Socket & Ratchet Buying Guide: Presented by Jet
Some maintenance and repair tasks require hand tools and others power tools, and sometimes you need the ability to use both. For mechanics and do-it-yourselfer's, a complete line of sockets and ratchets are essential items in the garage or workshop. Various sockets and ratchets are suited for light-duty to more complex tasks, including a handful of accessories that make these jobs easier.
THIS SOCKET AND RATCHET GUIDE WILL HELP YOU KNOW WHAT PRODUCT BEST SUITS THE NEEDS OF YOUR JOB OR WHAT COULD BE THE NEXT BEST GIFT FOR A FRIEND OR FAMILY MEMBER.
Sockets and Ratchets come in several drive sizes: 1/4", 3/8", 1/2", 3/4", and 1" and range from light-duty to heavy-duty usage.
To combat most tasks, 3/8" is the perfect size for the majority of sockets. Smaller sockets use a smaller drive size and are helpful for small nuts and bolts in tight spots. Larger sockets require a bigger drive to handle the extra torque needed to move larger nuts and bolts.
Gear or Gearless
Most ratchets operate with a geared drive. The higher the tooth count on the gear, the smaller the swinging motion needed to turn the tool; this is especially helpful when there is little room to swing the handle. Gearless drives use a roller bearing and require less movement to turn a fastener than a geared drive.
Flex Head or Oval Head
Flex or jointed head ratchets allow you to position the handle in various angles and make it easier to reach a fastener while working in tighter areas. Oval head ratchets give superior strength and rigidity for applying significant amounts of torque. Most heads have a locking mechanism that secures the socket to the ratchet, so it does not fall off during use.
Metric or SAE
Metric sockets use millimeters and are the most common type of socket used on modern vehicles. SAE or standard-sized sockets use inches and are typically used on older domestic vehicles. For construction projects, SAE is the standard go-to. To make sure you have the right tools for the job, a mixture of both is always handy to have.
Regular vs. Deep
In some instances, a nut sits more than an inch below the end of a bolt. A regular (also called a shallow) socket won't reach the nut, so deep sockets are perfect to have in this situation. Regular sockets take up less room and can get into tight spaces easier than deep sockets.
6-Point vs. 12-Point
When you look at the inside of a socket, it can be shaped like a hexagon with 6-points or a star with 12-points.
To prevent slipping off a nut or bolt, the 6-point is the more robust choice as it sits flush on all sides of a nut or bolt. A 12-point socket is great for light work as it is more convenient to line up on hardware. These sockets can also round off the fastener points so it is best to use them in light-duty situations.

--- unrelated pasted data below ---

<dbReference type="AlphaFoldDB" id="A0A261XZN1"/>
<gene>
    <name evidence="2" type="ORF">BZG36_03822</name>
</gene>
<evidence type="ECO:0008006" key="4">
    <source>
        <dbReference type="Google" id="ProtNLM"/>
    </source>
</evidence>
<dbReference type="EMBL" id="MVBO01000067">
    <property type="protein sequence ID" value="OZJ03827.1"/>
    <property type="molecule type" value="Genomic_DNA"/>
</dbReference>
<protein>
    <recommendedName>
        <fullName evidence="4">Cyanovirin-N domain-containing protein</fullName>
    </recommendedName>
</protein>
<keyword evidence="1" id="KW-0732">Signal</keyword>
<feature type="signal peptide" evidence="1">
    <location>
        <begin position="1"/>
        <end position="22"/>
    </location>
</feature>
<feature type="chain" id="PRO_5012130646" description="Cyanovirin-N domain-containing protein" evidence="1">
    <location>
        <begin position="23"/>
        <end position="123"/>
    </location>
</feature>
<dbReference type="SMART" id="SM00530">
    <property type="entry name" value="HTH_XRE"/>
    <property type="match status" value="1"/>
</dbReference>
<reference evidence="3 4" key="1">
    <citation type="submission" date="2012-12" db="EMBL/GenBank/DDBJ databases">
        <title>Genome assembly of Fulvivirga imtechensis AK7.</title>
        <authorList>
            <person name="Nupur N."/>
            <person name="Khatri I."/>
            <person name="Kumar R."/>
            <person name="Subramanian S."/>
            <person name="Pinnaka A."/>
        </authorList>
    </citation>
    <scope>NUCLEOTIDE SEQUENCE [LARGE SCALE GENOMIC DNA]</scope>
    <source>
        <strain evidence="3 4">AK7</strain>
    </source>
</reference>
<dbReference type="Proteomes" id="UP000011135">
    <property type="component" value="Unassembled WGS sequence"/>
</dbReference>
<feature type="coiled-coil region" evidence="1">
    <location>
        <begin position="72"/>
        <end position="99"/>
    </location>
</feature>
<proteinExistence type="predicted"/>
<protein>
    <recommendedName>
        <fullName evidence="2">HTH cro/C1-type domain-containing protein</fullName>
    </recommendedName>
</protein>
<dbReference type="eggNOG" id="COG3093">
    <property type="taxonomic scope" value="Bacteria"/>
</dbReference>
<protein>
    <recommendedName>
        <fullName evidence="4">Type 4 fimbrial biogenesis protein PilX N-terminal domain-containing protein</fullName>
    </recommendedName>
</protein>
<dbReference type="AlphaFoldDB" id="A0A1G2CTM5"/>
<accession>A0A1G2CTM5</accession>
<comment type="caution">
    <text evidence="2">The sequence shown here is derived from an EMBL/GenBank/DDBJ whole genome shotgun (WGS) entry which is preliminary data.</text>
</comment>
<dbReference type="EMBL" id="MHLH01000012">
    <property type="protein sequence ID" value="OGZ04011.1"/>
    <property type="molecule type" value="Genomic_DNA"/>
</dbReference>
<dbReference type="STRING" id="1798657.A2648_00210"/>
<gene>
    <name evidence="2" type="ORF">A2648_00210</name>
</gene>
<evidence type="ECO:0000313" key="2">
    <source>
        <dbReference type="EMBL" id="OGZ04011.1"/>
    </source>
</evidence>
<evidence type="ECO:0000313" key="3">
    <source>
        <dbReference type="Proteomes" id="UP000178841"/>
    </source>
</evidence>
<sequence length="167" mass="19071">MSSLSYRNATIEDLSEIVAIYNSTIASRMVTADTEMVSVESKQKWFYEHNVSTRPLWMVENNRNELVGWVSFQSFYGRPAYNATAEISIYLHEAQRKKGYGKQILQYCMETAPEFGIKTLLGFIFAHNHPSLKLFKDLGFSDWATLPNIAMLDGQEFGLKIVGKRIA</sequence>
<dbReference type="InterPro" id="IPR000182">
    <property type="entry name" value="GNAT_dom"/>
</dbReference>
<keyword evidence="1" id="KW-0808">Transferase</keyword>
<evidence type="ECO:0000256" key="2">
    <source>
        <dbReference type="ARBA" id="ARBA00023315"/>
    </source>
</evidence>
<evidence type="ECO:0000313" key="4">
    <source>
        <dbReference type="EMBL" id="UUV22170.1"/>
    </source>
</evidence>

Note: 12-point sockets are not suitable for projects demanding extreme torque.
Chrome or Impact
Chrome sockets are perfect for use with a wrench and hand power only. These sockets are not built to handle the torque that comes with the use of power tools. Impact sockets are black to indicate their difference and because the surface is carbonized, which happens after being drop-forged to harden the surface. These sockets have been made with more rigid construction to withstand the impact forces of pneumatic, electric, or battery-operated impact wrenches.
Spark Plug Socket
Spark Plug sockets are a type of deep socket but have an included rubber insert that helps grip the spark plug, making it easier to pull out when loosened and also put back in.
Socket/Ratchet Extension Bars
These extensions increase the reach capabilities of a socket and can make it easier to turn the ratchet handle when there are things in the way. They can come in various lengths and can have a locking head to prevent the socket from popping off.
This type of socket allows you to tighten or loosen fasteners with Phillips, flathead, hex, or Torx head screws using a ratchet. Using a ratchet with driver sockets will enable you to produce more torque and makes it possible to fasten from the side rather than straight-on.
Drive adapters allow you to use a socket with a different drive size to the ratchet. This way, you only need one size ratchet for multiple-sized socket drives.
Hex-shank adapters allow you to use a socket with an impact driver or drill/driver.
This type of adapter turns a fixed head ratchet into a joint style because the socket itself can be used at different angles. This can be helpful, especially in tight work areas.
A torque wrench turns a socket to a specified amount of torque. This prevents over and under-tightening of a nut and can come as either manual or digital.
These turn sockets to loosen and tighten nuts but do not have a ratcheting mechanism. The head can be fixed or jointed to help get access to the fasteners. The most common use of these tools is to break free tight or stuck nuts and bolts because you can use greater torque on these tools; then, a ratchet is used to remove the nut or bolt altogether.
Socket & Mechanics Sets
Sets make it easy to store sockets and ratchets and provide a wide variety of options. Some kits can even contain accessories to make turning fasteners even easier. This is a great way to begin building your socket collection and ensure you have all the sizes needed to complete a job.